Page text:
The Pope at War
The Pope at War
Based on newly opened Vatican archives, a groundbreaking, explosive, and riveting book about Pope Pius XII and his actions during World War II, including how he responded to the Holocaust, by the Pulitzer Prize-winning author of The Pope and Mussolini.
"Spellbinding" - The Boston Globe
When Pope Pius XII died in 1958, his papers were sealed in the Vatican Secret Archives, leaving unanswered questions about what he knew and did during World War II. Those questions have only grown and festered, making Pius XII one of the most controversial popes in Church history, especially now as the Vatican prepares to canonize him.
In 2020, Pius XII’s archives were finally opened, and David I. Kertzer–widely recognized as one of the world’s leading Vatican scholars–has been mining this new material ever since, revealing how the pope came to set aside moral leadership in order to preserve his church’s power.
Based on thousands of never-before-seen documents not only from the Vatican, but from archives in Italy, Germany, France, Britain, and the United States, The Pope at War paints a new, dramatic portrait of what the pope did and did not do as war enveloped the continent and as the Nazis began their systematic mass murder of Europe’s Jews. The book clears away the myths and sheer falsehoods surrounding the pope’s actions from 1939 to 1945, showing why the pope repeatedly bent to the wills of Hitler and Mussolini.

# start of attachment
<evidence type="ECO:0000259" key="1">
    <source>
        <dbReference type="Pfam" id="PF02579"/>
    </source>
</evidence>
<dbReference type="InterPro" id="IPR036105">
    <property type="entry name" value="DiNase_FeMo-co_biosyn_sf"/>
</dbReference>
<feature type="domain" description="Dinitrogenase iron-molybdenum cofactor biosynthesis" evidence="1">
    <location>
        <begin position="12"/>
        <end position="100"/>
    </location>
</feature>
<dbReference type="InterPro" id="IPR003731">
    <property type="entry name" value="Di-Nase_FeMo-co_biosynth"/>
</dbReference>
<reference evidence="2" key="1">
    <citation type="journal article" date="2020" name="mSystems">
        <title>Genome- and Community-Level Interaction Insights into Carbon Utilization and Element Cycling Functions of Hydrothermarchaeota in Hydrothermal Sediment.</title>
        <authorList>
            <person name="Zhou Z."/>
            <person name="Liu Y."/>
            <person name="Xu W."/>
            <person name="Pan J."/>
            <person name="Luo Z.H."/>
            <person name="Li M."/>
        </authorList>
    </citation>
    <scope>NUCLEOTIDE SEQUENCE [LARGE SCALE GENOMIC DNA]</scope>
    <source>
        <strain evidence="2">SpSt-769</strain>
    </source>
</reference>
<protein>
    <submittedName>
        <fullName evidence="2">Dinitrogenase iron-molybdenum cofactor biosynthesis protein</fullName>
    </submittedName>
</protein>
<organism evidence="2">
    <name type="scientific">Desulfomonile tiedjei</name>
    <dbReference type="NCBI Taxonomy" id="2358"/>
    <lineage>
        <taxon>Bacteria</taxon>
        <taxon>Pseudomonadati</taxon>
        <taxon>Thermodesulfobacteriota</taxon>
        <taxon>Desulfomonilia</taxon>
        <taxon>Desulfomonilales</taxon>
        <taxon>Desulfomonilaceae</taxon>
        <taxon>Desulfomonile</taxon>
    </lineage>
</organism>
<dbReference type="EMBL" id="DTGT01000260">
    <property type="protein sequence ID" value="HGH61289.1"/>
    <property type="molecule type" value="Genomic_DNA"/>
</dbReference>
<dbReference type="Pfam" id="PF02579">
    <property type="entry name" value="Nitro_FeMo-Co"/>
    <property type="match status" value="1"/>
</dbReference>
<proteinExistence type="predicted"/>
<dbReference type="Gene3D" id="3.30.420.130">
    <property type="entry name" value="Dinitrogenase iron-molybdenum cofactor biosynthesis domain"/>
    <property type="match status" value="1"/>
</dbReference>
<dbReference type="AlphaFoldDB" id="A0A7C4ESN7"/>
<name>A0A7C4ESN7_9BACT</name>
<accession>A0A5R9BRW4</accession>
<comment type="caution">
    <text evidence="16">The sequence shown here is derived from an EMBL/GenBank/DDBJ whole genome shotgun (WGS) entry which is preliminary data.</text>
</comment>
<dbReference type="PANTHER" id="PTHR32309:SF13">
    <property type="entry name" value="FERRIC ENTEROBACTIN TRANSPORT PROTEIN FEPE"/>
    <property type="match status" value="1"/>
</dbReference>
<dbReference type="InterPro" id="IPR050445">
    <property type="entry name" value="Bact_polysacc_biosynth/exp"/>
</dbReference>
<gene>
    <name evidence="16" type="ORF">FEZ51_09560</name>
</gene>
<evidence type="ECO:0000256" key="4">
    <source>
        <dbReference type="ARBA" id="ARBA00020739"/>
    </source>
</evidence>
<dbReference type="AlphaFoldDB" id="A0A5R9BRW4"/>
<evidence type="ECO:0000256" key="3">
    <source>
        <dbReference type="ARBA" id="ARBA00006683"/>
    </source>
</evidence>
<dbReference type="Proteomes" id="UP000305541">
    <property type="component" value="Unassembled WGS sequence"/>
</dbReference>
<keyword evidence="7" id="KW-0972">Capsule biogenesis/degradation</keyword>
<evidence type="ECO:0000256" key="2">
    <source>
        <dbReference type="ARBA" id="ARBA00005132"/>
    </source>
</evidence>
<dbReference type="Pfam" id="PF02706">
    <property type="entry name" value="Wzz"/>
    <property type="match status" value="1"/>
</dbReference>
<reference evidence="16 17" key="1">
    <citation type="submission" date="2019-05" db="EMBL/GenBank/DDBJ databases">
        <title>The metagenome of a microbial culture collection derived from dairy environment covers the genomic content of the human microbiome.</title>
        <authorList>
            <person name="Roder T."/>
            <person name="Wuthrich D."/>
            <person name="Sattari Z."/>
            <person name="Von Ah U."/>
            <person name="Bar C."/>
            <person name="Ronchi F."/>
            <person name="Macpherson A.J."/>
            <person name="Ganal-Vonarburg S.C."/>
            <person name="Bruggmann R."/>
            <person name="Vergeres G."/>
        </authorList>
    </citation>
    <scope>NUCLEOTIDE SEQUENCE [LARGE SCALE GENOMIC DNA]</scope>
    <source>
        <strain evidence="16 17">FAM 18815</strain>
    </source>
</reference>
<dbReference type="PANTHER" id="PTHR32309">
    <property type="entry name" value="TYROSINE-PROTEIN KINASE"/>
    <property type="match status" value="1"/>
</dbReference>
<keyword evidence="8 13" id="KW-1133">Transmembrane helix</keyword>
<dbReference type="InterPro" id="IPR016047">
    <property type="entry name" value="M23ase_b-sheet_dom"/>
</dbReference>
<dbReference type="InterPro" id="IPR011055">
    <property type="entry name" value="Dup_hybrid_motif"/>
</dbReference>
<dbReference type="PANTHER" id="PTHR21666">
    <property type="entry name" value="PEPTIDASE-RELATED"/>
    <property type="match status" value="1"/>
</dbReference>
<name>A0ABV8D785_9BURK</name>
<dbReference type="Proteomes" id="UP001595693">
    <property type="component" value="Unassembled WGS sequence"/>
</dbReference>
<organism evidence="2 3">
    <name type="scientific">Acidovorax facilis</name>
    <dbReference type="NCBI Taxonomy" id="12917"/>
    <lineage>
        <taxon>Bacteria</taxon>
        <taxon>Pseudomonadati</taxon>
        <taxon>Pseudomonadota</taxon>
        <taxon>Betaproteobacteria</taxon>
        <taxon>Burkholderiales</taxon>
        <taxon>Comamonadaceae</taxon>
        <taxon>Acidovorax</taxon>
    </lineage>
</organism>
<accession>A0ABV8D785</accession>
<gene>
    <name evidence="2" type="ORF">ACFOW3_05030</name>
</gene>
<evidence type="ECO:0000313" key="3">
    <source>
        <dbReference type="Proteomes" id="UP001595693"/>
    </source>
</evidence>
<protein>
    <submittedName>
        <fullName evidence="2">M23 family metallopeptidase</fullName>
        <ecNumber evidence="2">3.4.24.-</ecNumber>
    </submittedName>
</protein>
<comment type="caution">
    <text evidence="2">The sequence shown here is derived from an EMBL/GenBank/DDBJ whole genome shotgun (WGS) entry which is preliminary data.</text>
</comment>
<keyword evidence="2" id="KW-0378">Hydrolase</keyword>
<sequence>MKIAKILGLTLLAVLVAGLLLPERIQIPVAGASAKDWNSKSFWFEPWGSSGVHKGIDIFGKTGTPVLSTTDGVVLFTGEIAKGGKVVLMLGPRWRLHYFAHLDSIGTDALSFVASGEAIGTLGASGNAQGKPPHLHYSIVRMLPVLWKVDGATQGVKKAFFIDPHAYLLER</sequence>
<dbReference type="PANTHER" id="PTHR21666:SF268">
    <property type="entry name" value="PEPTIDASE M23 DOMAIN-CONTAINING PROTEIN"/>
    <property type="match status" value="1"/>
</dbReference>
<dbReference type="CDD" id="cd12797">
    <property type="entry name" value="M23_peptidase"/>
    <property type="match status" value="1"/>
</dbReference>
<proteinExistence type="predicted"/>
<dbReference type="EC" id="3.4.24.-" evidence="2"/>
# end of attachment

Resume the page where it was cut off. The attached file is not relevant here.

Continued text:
Just as Kertzer’s Pulitzer Prize-winning The Pope and Mussolini became the definitive book on Pope Pius XI and the Fascist regime, The Pope at War is destined to become the most influential account of his successor, Pius XII, and his relations with Mussolini and Hitler. Kertzer shows why no full understanding of the course of World War II is complete without knowledge of the dramatic, behind-the-scenes role played by the pope. “This remarkably researched book is replete with revelations that deserve the adjective ‘explosive,’” says Kevin Madigan, Winn Professor of Ecclesiastical History at Harvard University. “The Pope at War is a masterpiece.”
Publishers Weekly writes: drawing on recently unsealed documents from the Vatican archives, Pulitzer winner Kertzer (The Pope and Mussolini) delivers a devastating look at how Pope Pius XII put the preservation of the Catholic Church ahead of “courageous moral leadership” during WWII. The new evidence includes notes from secret meetings between Pius XII and a Nazi envoy that centered on the treatment of German Catholics while ignoring the invasion of Poland and other matters, and reports from the pope’s nuncios across Europe that reveal just how much he knew about the Holocaust. Kertzer also reveals that when tensions arose between Italian Fascists and the Vatican newspaper L’Osservatore Romano, the pope ordered it not to publish articles that were “in apparent contrast with the supreme interests of the country.” Despite the urgent pleas of priests, rabbis, and Allied diplomats, Pius XII refused to condemn “the Nazis’ ongoing extermination of Europe’s Jews,” including the deportation of more than 1,000 Roman Jews to Auschwitz in 1943 (only 16 survived). Kertzer acknowledges that Pius XII initially had legitimate concerns that the Axis dictators would soon be in control of Europe, and therefore needed to tread lightly, but as the tide turned and evidence of atrocities mounted, his approach never changed. “As a moral leader,” Kertzer concludes, “Pius XII must be judged a failure.” Scrupulous and authoritative, this is a damning case built by a master prosecutor.